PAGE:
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stick vs. automatic
 
Ok, if your reading this then you can't make up your mind. This segment is about which transmission options you can explore. Neither transmission is really better than the other. I know, not helping so far. I am just here to help you look at all the angles of both choices you have to choose from. First is a question, can you even drive a standard transmission? I'm not being discriminatory, so please, no hate mail. I am merely stating a observation that nearly 3/4 of americans are incapable, or unwilling to learn how to drive a standard transmission. This is more apparent in the younger generations. If your building an off-highway vehicle, and have never driven a "stick", it would definately be best to go with an automatic. Likewise to those whom have never driven the "stick" in an off-road situation. When you leave the pavement, and hit the mud, you will find yourself actually worrying more about your speed and maneuvering. The standard actually adds more activity in the cab of an off-road vehicle. If you end up in the wrong gear on an upward grade, you may end up stalling the engine. This actually presents a new problem to an already difficult situation. You will then have to start your truck, get back into gear, and continue your climb without rolling backwards. There is nothing worse than climbing a difficult hill, except decending it in reverse. I'm not trying to stoke the fire on removing all manuals. If one can master it, they will then enhance their driving experience. A standard can actually present a grander feeling of control. It has the ability to hold a single gear for as long as you need it to, versus until it feels it's supposed to shift. When one hits the mud, they should be using a standard. I have a good argument for this. When you get bogged down in the mud, the object is to keep those tires spinning. And the mud will be doing everything it can to slow them down. In an automatic, when the tires reach a certain speed it shifts. Now the RPM's have dropped, and the tires are slowing. The ideal thing is to find that sweet spot, and hold that gear. A manual can do just that. But the opposite can be true of an automatic. When your out racing across a desert, or bouncing down a trail, the last thing you really want to do is hunt for gears. If your a first timer, the best recommendation that I could make would be start with the automatic. But, don't forget about the manual option. It can be a totally different experience. If your the guy that has been there already, the choice is yours. There are no right or wrong answers, only questions. And if this is to help your decision, ask yourself just one question. What is my primary use? Sometimes, you might even suprise yourself.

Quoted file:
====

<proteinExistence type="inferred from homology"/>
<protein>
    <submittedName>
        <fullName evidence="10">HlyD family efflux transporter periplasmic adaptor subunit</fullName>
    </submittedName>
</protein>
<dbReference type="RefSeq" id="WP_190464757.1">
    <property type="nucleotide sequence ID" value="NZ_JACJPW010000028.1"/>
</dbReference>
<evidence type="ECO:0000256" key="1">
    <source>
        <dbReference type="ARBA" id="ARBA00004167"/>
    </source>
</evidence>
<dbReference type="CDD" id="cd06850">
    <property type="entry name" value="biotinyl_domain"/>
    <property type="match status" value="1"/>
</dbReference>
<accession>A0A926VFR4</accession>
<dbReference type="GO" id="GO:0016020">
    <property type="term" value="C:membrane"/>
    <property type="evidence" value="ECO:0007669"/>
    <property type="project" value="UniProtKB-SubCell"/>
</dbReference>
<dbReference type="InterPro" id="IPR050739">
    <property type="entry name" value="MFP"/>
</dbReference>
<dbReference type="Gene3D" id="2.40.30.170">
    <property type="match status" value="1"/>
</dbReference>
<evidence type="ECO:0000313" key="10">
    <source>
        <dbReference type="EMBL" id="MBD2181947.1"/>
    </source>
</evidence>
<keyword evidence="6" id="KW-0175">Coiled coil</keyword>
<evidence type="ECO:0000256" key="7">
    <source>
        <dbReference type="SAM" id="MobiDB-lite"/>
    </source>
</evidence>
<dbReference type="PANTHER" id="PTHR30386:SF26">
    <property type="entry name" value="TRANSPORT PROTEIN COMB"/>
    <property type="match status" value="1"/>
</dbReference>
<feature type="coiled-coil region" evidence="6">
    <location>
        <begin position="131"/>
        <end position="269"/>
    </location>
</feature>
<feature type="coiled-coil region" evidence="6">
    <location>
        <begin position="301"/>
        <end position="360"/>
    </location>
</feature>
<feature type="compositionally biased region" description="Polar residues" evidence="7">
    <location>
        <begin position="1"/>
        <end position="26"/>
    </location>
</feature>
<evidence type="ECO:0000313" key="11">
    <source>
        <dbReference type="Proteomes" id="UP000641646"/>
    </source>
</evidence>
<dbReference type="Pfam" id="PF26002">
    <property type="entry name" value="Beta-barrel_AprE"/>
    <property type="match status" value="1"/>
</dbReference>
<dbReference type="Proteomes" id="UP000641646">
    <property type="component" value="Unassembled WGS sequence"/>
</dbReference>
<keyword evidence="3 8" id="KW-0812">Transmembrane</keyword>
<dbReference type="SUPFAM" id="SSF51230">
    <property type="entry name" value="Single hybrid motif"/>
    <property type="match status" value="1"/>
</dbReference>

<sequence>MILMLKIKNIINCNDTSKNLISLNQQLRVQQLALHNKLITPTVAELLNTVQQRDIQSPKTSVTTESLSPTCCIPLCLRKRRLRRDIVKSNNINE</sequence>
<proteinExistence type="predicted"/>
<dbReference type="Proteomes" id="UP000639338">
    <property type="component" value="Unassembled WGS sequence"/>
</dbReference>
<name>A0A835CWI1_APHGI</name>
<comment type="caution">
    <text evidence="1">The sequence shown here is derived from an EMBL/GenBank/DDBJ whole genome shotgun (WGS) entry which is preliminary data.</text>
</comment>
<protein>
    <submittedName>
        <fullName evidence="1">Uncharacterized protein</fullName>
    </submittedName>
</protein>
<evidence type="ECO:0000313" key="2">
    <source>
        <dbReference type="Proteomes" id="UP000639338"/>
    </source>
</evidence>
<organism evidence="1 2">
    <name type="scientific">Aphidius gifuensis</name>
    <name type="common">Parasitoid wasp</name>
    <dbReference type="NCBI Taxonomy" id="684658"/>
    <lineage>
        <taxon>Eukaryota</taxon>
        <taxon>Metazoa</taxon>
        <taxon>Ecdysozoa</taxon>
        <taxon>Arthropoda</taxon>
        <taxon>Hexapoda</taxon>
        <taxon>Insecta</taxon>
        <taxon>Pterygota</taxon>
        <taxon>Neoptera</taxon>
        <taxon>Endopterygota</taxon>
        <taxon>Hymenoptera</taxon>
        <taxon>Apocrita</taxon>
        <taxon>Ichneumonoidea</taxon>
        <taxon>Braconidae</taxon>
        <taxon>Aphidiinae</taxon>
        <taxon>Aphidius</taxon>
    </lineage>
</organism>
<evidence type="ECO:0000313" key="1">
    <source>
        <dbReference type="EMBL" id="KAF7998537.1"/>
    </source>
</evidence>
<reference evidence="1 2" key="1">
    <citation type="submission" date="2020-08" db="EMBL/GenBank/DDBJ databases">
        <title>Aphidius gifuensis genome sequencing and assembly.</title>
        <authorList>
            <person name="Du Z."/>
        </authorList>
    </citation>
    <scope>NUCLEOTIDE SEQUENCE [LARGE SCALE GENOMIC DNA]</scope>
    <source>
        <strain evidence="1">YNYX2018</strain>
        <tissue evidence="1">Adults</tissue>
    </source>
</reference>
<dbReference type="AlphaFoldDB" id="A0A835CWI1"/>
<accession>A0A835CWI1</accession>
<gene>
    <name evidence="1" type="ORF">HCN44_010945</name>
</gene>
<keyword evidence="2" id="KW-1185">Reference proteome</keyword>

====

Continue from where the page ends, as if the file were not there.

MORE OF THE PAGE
AREAS OF COMMON USE, WITH TRANSMISSION OF CHOICE:
Rocks - manual
Mud - manual
Obstacle course - automatic
Hill climb - automatic
Open plain racing - automatic
Closed course racing - manual
Trails - automatic
Sand dunes - manual
Hills (decending) - manual